Militias stem Pakistani Taliban, but at what cost?

Tribal militias allied with the government helped block a Taliban advance in this corner of northwest Pakistan close to the Afghan border.

Matani (Pakistan): Tribal militias allied
with the government helped block a Taliban advance in this
corner of northwest Pakistan close to the Afghan border, but
their success has come at a price: the empowerment of
untrained, unaccountable private armies that could yet emerge
as a threat of their own.

Tensions are emerging between authorities and the
dozens of militias that they helped to create predominantly in
and near the northwest tribal regions.

Operating from fortress-like compounds with
anti-aircraft guns on the roofs, the militiamen have made it
clear that the state now owes them for their sacrifices.

They show photos on their cell phones of Taliban they
killed and point to the scrubland outside, with graves of
relatives who died in the fight.

The leader of the largest militia near the town of
Matani, a wealthy landowner named Dilawar Khan, warns that he
will stop cooperating with police unless he gets more money
and weapons from authorities. Speaking to The Associated
Press, he adds what could be a veiled threat to join the

"Time and time again, the Taliban have contacted us,
urging us to change sides," he said.

Another local militia commander is locked in a dispute
with local police, who recently raided his compound and
accused him of stealing and overstepping his authority.

The experience in the Matani area 20 kilometres from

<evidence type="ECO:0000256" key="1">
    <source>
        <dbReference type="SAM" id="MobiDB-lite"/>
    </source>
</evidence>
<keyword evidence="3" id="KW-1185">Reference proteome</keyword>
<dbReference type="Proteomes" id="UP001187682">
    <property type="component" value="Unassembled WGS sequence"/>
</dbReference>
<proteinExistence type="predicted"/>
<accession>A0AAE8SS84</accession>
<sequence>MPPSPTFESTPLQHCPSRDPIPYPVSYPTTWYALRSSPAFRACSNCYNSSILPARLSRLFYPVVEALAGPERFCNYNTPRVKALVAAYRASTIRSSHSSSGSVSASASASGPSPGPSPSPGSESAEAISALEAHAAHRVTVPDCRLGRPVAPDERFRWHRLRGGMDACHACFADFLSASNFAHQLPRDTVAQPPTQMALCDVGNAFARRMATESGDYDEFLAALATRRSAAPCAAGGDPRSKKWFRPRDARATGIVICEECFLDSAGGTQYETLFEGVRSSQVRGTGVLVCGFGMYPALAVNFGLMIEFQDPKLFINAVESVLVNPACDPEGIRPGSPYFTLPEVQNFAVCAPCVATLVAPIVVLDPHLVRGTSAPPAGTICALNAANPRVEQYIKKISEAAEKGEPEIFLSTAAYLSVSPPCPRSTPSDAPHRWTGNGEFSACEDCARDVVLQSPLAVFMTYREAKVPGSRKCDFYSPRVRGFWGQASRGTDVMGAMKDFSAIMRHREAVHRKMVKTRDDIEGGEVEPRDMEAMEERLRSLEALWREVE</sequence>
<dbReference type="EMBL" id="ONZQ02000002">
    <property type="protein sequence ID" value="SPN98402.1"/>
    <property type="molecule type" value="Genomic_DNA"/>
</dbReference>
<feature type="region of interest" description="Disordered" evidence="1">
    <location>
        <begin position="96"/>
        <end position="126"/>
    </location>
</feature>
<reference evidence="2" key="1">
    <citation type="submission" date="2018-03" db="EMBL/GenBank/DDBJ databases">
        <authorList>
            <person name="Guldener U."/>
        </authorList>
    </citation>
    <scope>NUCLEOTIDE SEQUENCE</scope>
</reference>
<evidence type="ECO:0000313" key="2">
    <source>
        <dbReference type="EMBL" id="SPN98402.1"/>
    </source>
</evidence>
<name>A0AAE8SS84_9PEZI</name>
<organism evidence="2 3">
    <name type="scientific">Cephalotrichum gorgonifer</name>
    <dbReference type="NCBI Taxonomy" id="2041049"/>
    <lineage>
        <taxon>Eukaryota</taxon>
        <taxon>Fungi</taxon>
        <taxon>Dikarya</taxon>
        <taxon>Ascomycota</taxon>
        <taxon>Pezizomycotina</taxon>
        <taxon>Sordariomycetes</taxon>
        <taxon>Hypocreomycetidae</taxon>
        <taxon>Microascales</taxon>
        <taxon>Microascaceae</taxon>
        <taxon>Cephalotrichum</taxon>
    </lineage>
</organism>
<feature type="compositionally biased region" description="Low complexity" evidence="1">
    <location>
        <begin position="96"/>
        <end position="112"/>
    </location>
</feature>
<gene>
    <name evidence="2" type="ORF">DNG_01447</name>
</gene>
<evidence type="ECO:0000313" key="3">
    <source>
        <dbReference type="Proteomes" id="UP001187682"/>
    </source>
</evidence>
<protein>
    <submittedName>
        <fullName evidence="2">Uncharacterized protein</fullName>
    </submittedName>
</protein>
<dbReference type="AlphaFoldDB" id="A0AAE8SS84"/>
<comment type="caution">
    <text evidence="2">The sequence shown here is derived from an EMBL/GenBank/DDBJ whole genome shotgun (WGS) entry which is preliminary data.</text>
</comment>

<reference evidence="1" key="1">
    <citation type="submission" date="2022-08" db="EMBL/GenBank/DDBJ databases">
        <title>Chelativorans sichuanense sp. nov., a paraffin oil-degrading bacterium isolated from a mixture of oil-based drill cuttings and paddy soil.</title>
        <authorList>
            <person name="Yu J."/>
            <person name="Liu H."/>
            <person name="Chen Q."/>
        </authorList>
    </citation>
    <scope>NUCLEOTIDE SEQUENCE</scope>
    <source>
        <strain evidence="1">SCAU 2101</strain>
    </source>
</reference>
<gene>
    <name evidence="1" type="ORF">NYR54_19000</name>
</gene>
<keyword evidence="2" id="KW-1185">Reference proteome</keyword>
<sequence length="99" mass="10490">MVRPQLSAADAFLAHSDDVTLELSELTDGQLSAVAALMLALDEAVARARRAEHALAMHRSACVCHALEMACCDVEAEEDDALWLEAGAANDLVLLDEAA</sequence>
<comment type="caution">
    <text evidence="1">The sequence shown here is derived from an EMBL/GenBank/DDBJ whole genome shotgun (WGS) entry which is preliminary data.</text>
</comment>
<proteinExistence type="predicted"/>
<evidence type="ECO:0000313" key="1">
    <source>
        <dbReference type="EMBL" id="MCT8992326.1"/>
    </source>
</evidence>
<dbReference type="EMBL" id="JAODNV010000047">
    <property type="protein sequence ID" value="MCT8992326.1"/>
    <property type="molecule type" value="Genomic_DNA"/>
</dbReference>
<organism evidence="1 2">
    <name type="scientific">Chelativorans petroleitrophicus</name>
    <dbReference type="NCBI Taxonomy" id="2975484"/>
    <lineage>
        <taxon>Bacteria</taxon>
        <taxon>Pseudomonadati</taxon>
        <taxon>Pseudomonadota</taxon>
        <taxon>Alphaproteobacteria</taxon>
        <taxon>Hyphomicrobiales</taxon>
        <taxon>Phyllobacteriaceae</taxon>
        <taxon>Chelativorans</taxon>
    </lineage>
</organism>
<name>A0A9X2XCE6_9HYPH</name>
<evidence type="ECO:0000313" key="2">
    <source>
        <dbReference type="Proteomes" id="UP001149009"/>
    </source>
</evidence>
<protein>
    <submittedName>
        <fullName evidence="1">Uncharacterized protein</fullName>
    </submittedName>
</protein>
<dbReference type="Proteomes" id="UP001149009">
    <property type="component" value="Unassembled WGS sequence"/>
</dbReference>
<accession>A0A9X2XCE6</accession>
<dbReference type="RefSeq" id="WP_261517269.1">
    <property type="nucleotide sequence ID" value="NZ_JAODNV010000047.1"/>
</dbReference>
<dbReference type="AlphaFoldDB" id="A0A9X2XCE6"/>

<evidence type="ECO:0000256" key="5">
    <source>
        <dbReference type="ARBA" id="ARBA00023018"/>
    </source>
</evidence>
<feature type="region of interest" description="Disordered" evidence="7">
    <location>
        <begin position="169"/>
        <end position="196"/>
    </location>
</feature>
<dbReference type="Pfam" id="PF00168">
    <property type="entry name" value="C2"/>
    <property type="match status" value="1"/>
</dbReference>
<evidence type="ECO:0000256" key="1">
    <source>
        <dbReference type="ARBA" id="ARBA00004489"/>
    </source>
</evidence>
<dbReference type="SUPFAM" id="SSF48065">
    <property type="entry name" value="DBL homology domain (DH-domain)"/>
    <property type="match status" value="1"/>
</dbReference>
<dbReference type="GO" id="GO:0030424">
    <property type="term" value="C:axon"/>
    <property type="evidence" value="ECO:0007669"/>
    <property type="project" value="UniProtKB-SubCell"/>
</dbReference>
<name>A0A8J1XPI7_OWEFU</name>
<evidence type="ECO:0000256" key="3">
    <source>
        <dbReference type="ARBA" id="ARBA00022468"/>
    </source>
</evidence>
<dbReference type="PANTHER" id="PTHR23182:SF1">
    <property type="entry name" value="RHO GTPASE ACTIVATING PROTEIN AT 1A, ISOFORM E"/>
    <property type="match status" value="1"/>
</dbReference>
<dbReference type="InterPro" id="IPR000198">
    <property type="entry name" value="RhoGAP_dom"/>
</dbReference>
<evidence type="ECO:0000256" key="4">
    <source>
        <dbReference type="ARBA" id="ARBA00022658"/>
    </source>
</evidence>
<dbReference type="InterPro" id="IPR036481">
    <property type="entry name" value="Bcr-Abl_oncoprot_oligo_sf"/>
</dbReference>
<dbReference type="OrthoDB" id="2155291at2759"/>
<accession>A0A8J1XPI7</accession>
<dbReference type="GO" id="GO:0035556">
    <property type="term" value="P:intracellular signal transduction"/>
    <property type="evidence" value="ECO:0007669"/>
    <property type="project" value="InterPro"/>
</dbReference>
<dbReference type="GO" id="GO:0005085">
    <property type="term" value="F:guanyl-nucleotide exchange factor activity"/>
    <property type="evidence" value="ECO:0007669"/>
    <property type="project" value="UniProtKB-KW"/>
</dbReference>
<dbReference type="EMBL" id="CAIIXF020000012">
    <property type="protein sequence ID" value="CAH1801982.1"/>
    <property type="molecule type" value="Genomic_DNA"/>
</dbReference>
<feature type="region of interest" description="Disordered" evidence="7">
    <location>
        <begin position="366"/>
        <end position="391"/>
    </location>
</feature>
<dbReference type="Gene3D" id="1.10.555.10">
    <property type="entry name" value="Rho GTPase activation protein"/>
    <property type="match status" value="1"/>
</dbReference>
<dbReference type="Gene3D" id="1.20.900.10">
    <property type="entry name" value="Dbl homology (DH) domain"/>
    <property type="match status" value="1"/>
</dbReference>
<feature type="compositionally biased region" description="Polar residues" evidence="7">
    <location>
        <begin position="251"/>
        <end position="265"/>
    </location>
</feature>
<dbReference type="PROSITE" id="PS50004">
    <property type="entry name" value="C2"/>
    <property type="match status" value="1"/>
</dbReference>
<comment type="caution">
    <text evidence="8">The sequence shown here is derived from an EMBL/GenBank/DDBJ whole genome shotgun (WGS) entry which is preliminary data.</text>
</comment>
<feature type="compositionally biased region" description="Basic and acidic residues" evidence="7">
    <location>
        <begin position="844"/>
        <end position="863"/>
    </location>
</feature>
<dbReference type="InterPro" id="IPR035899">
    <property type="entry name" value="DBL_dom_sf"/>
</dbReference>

Peshawar, the largest city in Pakistan`s northwest shows the
advantages of using proxies to counter al Qaeda and the
Taliban, but also the pitfalls.

In Iraq, similar forces were credited with
creating a turning point in the war, when Sunni tribes rose up
against al-Qaida and other Sunni insurgent groups. Many of
those Iraqi Sunnis, however, now feel they are being
marginalised by the Shiite leadership.

In Afghanistan, the United States is backing the
creation of militias, dubbed local village defense forces, to
fight the Taliban.

The Afghan government is less keen, having seen the
damage that warlords with private armies did to the country in
the 1990s.

Pakistan`s own past shows the hazards of proxies. A
large part of the insurgency tearing at the heart of Pakistan
today is made up of armed militant groups that the government
trained and funded to fight wars in Afghanistan and against
Indian forces in Kashmir, as well Islamist extremists they
long tolerated to keep control in places like Pakistan`s Swat


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